For most of the last week, I’ve been dealing with disturbance in my mood and sleep/wake cycles, largely (I believe) because of the irregularity of the weather. (There have been other possible causes, as I’ll go into, below.)

I suppose I need to explain that: three days of this week have been cold and dark, which has had my body acting sluggish. The positive thing is that it rained. It’s also getting warmer again, now…which is a mixed bag. What made it hard to cope was the boundary between having 100o F+ weather, and having cold, dark, and rainy weather. The switch was fairly sudden. When it was hot, I also needed to do my homework late at night in order to avoid using power during peak hours (we only barely avoided rolling blackouts, one evening). That lead to my hours shifting later into the night, and my waking later. At this point, at least it’s consistently later…

Last week I also received my flu shot, which could have contributed to the lethargy — looking back, that was probably a big part of it (even as much as I didn’t want to blame the inoculation). Then there was a massive move toward clearing out my closet…not the most enjoyable thing. I still have to go over everything in my dresser and on the shelves.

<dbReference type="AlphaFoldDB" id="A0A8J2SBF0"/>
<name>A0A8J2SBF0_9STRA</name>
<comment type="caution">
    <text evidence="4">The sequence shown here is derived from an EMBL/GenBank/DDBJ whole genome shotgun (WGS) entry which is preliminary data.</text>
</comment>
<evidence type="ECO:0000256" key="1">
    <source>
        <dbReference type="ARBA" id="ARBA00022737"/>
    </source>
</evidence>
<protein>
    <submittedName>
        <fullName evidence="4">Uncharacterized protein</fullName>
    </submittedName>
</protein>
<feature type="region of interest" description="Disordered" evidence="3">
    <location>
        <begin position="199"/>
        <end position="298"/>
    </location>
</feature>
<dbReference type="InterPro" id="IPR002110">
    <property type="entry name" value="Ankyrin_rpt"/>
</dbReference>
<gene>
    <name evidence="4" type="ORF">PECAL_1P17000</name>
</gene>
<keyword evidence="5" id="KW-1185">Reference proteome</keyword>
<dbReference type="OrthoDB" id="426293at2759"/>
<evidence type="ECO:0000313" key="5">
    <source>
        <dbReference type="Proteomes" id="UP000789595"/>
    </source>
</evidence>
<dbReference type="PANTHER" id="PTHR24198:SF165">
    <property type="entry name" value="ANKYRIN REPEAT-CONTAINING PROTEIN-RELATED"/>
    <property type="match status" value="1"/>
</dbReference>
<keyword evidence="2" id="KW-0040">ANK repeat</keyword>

When I wasn’t asleep or trying on/getting rid of old clothes this week, I was working on XML homework. That was relatively important. I’ve found that I have a fondness for this work — enough to go into it. It’s basically like playing an educational puzzle video game that has a productive end (and compensation to go along with it).